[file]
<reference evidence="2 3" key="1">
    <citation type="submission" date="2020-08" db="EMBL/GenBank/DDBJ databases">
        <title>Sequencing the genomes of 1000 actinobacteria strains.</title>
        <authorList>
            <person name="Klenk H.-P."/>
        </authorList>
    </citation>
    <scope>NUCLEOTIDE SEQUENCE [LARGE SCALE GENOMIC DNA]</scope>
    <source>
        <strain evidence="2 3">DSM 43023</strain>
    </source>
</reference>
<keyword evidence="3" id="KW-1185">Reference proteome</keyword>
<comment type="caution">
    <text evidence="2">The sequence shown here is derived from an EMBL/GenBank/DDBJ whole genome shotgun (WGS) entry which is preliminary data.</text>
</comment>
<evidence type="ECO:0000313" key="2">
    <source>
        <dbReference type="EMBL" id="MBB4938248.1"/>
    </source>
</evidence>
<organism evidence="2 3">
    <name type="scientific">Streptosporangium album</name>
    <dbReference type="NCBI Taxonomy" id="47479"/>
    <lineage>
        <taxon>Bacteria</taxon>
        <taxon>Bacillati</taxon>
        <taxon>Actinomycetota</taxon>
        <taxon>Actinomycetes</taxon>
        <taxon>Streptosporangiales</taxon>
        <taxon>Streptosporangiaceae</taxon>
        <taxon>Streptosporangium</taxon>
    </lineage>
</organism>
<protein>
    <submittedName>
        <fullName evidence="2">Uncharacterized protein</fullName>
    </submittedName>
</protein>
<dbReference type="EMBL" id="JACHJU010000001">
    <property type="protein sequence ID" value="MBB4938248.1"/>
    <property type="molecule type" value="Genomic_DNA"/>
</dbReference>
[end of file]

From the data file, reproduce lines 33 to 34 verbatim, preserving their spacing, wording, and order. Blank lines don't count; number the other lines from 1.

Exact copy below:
    </lineage>
</organism>